Reese is buried at St. John's in the Village Church, 3009 Greenmount Ave,
Waverly, Baltimore, MD 21218 .
Mary Pat Clarke, who represented District 14 on the Baltimore City Council,
reading Lizette Woodward Reese poems during Baltimore’s Doors Open 2018 celebration at
St. John’s in the Village
Photo: Joe Stewart
While singing the praises of a lovely little lady a great fear haunts me lest my effort prove unworthy of her genius. Henry L. Mencken ranked Miss Reese with Edgar Allan Poe, and well he may, for he is not alone in his high tribute. Amy Lowell said that “her ‘Tears’ was as fine a sonnet as any by Elizabeth Barrett Browning.”
detail from the 1869 Sachse Print indicating with a red oval,
Indicating the site of the Colored High School (1888) where
Lizette Woodworth Reese taught from 1896-1901
A description of the Baltimore Colored High School at its opening in 1888
Baltimore Sun, October 11, 1888
The homes in the neighborhoods in which Lizette Woodworth Reese lived a large portion of her adult life. Recently, thanks to the efforts of Joe Stewart, among others, Miss Reese, who received
an honorary doctorate for her poetry from Goucher College, has been admitted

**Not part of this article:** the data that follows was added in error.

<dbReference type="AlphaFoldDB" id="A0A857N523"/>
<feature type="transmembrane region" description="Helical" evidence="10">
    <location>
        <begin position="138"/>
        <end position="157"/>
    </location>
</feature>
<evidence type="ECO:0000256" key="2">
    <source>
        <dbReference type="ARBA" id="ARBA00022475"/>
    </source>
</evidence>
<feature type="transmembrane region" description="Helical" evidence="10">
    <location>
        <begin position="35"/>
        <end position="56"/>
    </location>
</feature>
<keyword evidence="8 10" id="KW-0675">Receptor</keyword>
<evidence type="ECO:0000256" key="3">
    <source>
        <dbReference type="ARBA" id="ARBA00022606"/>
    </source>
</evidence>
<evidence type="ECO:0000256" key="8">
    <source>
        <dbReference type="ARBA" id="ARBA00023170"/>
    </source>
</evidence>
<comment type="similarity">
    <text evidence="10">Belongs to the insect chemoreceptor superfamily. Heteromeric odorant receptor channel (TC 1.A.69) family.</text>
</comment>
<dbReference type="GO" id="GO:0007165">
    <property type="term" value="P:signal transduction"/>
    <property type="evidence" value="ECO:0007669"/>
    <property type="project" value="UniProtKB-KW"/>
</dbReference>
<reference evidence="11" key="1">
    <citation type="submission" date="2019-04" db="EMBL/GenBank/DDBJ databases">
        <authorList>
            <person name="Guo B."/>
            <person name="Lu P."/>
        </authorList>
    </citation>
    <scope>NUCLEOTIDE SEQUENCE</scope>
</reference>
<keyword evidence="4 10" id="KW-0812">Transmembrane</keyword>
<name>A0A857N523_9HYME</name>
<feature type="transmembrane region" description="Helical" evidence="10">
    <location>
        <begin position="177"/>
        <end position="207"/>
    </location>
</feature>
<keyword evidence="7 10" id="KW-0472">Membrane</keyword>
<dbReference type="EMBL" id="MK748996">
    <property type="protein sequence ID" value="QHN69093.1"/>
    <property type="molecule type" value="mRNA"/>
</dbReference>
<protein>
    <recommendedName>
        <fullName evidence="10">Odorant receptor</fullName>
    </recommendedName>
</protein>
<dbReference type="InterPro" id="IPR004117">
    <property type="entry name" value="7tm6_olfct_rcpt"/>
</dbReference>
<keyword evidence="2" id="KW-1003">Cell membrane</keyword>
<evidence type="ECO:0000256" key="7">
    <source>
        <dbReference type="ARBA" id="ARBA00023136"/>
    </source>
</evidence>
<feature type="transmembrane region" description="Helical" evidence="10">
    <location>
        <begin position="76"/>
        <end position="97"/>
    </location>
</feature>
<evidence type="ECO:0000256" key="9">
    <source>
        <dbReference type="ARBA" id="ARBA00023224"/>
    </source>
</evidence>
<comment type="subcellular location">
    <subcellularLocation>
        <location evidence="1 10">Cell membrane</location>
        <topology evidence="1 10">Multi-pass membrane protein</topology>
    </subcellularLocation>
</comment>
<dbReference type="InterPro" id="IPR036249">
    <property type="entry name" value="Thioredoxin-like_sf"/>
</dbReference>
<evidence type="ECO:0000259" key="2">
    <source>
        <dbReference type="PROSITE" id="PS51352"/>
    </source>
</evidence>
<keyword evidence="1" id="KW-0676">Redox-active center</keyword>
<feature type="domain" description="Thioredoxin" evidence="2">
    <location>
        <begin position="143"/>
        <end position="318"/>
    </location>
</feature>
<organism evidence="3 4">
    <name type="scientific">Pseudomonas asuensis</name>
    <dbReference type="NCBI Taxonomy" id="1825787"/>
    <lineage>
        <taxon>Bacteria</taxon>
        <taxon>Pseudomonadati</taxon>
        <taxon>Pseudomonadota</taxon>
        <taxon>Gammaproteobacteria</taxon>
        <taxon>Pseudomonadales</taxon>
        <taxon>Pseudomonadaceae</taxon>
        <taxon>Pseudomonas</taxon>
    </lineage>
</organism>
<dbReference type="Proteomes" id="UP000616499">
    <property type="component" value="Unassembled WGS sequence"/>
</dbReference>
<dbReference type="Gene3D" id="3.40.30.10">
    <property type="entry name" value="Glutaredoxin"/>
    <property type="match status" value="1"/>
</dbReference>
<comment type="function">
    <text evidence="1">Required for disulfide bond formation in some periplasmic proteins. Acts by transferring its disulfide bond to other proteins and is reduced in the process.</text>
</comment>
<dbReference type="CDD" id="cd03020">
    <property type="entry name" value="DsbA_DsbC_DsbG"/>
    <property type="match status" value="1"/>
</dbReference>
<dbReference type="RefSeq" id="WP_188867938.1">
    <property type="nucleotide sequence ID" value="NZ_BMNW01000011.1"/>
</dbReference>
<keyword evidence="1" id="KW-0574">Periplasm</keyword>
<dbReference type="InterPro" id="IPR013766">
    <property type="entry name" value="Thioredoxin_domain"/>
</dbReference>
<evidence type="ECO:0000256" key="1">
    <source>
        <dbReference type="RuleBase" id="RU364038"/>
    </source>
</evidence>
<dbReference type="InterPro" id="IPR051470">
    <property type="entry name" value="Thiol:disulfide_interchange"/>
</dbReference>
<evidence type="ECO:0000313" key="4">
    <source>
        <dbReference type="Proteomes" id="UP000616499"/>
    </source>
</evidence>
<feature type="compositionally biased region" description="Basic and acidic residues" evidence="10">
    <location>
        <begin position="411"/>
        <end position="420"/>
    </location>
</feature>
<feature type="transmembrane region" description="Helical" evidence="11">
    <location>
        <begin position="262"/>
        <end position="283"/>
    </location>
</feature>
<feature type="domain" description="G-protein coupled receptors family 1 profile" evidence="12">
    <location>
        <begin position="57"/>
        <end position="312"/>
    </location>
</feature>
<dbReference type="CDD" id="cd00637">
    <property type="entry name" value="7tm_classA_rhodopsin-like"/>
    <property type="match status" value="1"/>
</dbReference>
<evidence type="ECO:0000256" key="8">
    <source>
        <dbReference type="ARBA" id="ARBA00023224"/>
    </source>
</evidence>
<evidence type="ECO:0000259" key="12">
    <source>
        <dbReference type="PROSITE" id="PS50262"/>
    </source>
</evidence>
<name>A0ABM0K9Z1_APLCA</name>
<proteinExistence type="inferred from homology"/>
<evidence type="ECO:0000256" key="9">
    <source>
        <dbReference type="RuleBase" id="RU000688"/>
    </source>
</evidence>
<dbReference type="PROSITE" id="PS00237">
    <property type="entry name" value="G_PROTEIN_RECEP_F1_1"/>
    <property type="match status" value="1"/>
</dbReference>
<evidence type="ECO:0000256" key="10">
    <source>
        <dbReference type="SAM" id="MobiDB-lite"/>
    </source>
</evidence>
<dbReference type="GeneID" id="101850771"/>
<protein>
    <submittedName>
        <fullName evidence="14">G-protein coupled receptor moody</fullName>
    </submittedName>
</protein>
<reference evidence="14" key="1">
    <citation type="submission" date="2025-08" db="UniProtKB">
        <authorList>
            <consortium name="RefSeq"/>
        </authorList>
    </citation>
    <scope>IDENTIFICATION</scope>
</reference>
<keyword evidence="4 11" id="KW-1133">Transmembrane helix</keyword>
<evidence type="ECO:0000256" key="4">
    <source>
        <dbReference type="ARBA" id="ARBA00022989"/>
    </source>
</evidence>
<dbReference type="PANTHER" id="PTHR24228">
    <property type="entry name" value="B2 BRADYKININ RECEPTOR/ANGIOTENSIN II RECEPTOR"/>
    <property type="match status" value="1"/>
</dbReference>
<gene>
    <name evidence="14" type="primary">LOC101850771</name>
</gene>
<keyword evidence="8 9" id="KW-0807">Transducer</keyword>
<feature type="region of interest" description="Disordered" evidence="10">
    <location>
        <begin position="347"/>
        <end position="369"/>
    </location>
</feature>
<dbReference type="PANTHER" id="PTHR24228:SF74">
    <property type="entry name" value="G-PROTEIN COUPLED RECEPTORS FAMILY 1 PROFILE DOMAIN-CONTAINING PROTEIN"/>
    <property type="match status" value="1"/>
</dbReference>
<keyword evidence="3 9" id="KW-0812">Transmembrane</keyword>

into the Maryland Women’s Hall of Fame.
 One of the many preservation undertakings of Joe Stewart, former president, secretary, and board member of the Baltimore City Historical Society, was to memorialize the life and contributions of Waverly born Lizette Woodworth Reese. This revised essay first published in the Gaslight of the Baltimore City Historical Society is published here in his honor for his years of service to the cause of Baltimore History. On Thursday, May 20, 2021, the Baltimore History Evenings presented: Parole Femine: Words and Lives of the Woman's Literary Club of Baltimore, by Jean Lee Cole which included references to founding member Lizette Woodworth Reese. The papers of the Women’s Literary Club of Baltimore are to be found at https://loyolanotredamelib.
 from 1870 to 1887 David Reese, carpenter, Lizette’s father?, is listed as living at 392 Harford Avenue in East Baltimore (City directories).
 Alexander Wirth, Complete Bibliography of Lizette Woodworth Reese, 1937, available on line at http://catalog.hathitrust.
 Her removal from her post at the Colored High School in 1901 was undoubtedly a painful experience for which she has left no known reflections. It was a long-time goal of the Black community to have all Black teachers at Baltimore City’s segregated “colored’ schools which they achieved at the Colored High School on Saratoga in 1901. See the complaints in the Sun about the removal of the white teachers and the mention of Lizette Woodworth Reese as one of the 13 who would no longer be permitted to teach there: “Where will it end?,” Baltimore Sun,May 11, 1901.
 “Sixteen Got Certificates,” Baltimore Sun, June 23,1900.
 Another graduate of the Colored High School was Katie Locks. According to the family historian, Mary Katherine Locks (1882-1959), was the granddaughter of John W. Locks, a prominent mortician. She married John Wesley Woodhouse. To date no one has undertaken class histories of the known graduates of the colored high school, or for that matter, individual biographies.